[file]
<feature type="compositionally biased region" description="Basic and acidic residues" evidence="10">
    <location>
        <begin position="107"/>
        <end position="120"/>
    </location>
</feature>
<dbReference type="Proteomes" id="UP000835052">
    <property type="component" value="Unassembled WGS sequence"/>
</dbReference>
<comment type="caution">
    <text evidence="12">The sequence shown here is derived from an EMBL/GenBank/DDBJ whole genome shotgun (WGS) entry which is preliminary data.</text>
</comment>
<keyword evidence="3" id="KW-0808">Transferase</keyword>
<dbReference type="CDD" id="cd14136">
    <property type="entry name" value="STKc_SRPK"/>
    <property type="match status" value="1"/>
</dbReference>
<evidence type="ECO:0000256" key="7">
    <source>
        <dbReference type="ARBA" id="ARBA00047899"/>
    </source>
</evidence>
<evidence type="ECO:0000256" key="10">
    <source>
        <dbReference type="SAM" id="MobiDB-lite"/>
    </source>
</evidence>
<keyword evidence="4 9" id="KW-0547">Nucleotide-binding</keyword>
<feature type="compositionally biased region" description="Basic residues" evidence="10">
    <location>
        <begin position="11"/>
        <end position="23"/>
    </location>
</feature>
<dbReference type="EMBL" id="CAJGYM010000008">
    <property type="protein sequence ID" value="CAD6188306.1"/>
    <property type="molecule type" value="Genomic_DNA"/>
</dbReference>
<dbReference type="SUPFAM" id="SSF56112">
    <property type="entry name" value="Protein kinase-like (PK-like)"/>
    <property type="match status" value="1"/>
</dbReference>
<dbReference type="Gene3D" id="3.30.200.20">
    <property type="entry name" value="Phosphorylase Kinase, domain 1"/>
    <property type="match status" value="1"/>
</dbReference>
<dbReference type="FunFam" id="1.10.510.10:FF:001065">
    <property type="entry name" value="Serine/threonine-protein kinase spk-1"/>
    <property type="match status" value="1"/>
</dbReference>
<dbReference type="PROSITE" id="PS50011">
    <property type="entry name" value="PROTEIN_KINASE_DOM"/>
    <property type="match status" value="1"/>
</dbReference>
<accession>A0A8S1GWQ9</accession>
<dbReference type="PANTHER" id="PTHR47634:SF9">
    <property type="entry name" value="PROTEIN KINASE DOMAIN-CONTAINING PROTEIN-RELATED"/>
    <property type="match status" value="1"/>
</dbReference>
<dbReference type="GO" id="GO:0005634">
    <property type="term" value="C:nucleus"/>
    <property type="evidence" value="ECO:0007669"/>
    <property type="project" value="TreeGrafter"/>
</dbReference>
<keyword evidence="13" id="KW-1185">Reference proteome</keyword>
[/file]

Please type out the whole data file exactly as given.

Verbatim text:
<feature type="compositionally biased region" description="Basic and acidic residues" evidence="10">
    <location>
        <begin position="107"/>
        <end position="120"/>
    </location>
</feature>
<dbReference type="Proteomes" id="UP000835052">
    <property type="component" value="Unassembled WGS sequence"/>
</dbReference>
<comment type="caution">
    <text evidence="12">The sequence shown here is derived from an EMBL/GenBank/DDBJ whole genome shotgun (WGS) entry which is preliminary data.</text>
</comment>
<keyword evidence="3" id="KW-0808">Transferase</keyword>
<dbReference type="CDD" id="cd14136">
    <property type="entry name" value="STKc_SRPK"/>
    <property type="match status" value="1"/>
</dbReference>
<evidence type="ECO:0000256" key="7">
    <source>
        <dbReference type="ARBA" id="ARBA00047899"/>
    </source>
</evidence>
<evidence type="ECO:0000256" key="10">
    <source>
        <dbReference type="SAM" id="MobiDB-lite"/>
    </source>
</evidence>
<keyword evidence="4 9" id="KW-0547">Nucleotide-binding</keyword>
<feature type="compositionally biased region" description="Basic residues" evidence="10">
    <location>
        <begin position="11"/>
        <end position="23"/>
    </location>
</feature>
<dbReference type="EMBL" id="CAJGYM010000008">
    <property type="protein sequence ID" value="CAD6188306.1"/>
    <property type="molecule type" value="Genomic_DNA"/>
</dbReference>
<dbReference type="SUPFAM" id="SSF56112">
    <property type="entry name" value="Protein kinase-like (PK-like)"/>
    <property type="match status" value="1"/>
</dbReference>
<dbReference type="Gene3D" id="3.30.200.20">
    <property type="entry name" value="Phosphorylase Kinase, domain 1"/>
    <property type="match status" value="1"/>
</dbReference>
<dbReference type="FunFam" id="1.10.510.10:FF:001065">
    <property type="entry name" value="Serine/threonine-protein kinase spk-1"/>
    <property type="match status" value="1"/>
</dbReference>
<dbReference type="PROSITE" id="PS50011">
    <property type="entry name" value="PROTEIN_KINASE_DOM"/>
    <property type="match status" value="1"/>
</dbReference>
<accession>A0A8S1GWQ9</accession>
<dbReference type="PANTHER" id="PTHR47634:SF9">
    <property type="entry name" value="PROTEIN KINASE DOMAIN-CONTAINING PROTEIN-RELATED"/>
    <property type="match status" value="1"/>
</dbReference>
<dbReference type="GO" id="GO:0005634">
    <property type="term" value="C:nucleus"/>
    <property type="evidence" value="ECO:0007669"/>
    <property type="project" value="TreeGrafter"/>
</dbReference>
<keyword evidence="13" id="KW-1185">Reference proteome</keyword>